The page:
Frequently asked whether she would make a permanent sea change to her Albany abode during various press conferences, Ms MacTiernan told the Weekender it wasn’t for her.

“I absolutely love being in Albany but I think there are other ways for me to continue to fly the flag for regional WA,” she said.

“We are all going to miss Watto and his very special style of advocacy.

“He has been an extraordinary standard bearer for the town.”

By not re-contesting his seat next year, Mr Watson will miss out on the record for longest serving ML A for the Seat of Albany by just 20 days.

He was first elected to the position in 2001, knocking out Liberal politician Kevin Prince who held the seat for eight years.

He was reelected consecutively four times after that.

Mr Watson was appointed Speaker of the Legislative Assembly in 2017 after being Acting Speaker from March 2005 to August 2008 and again from November 2008 to January 2013.

The Labor MP said his career highlights included advocating for survivors of sexual abuse at St Andrew’s Hostel in Katanning, the development of Albany’s marina, entertainment centre and Anzac Peace Park, delivering a radiation oncology centre for Albany Health Campus and securing $15.2 million for Mt Lockyer Primary School’s major facelift.

“It has been a tremendous honour to have served the people of Albany since 2001,” Mr Watson said.

“I am incredibly proud that I have been able to change so many people’s lives for the better, and to play a part in a significant transformation of Albany over the past 20 years.”

Premier Mark McGowan congratulated Mr Watson for his service.

“Peter is one of WA’s most loved and recognised Members of Parliament and is highly respected, particularly in Albany,” he said.

“He has been truly embedded within the Albany community for the past 20 years and has advocated fiercely for his electorate.

“I thank Peter for his years of service to his electorate and Western Australia and wish him and his family well for the next chapter of his life.”

Mr Watson plans to travel with his partner Dianne and their dog Harry and spend more time with their grandchildren during his retirement.

He said his political successor should be someone who holds the same values as him, has strong ties to the community and would always put the people of Albany first.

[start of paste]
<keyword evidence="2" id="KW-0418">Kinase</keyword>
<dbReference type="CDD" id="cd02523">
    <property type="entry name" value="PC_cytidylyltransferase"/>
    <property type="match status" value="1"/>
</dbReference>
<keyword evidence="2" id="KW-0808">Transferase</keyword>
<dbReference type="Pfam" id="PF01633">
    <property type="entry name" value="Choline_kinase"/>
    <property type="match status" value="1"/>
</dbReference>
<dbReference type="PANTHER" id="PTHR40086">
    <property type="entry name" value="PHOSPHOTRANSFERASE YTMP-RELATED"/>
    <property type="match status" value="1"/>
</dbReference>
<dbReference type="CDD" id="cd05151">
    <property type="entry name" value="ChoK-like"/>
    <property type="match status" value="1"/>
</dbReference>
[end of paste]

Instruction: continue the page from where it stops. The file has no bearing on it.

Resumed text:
“They will need to have a strong work ethic, empathy with people who are doing it tough, and be willing to fight for a cause no matter what the outcome,” he said.

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Safer roads on the horizon

THE second stage of a roadwork project targeting a “high-risk” section of Albany Highway is set to begin later this month.

An 11km stretch of the route running from Kojonup to Balgarup Road will be widened to 11 metres with two metre sealed shoulders.

It will also see safety barriers, pavement markings, audible edge lines and other minor intersection treatments implemented

The $3.85m expansion comes as part of a larger Regional Road Safety Program targeting 60km of road across seven regional areas in the state at risk of single vehicle run-off crashes.

Road Safety Minister Michelle Roberts said these types of accidents were “one of the biggest causes of fatal and serious injury crashes in regional Western Australia.”

“We’re seeing more and more crashes caused by simple errors of judgements or moments of inattention,” she said.

“Safety treatments like widening the road, installing safety barriers and sealing the shoulders will create a safer environment on those high-risk roads.”

A spokesperson for Transport Minister Rita Saffioti told the Weekender that crash density on the targeted section of Albany Highway was “greater than other sections of the road network”.

“The predominant crash type on Albany Highway, outside the metropolitan area, is a single vehicle run-off road crash,” they said.

The Great Southern had 42 run-off road crashes resulting in at least one fatality between 2014 and 2019.

There were 241 general crashes on Albany Highway between Kojonup-Katanning Road and South Coast Highway near Albany in the five years to December 31, 2018.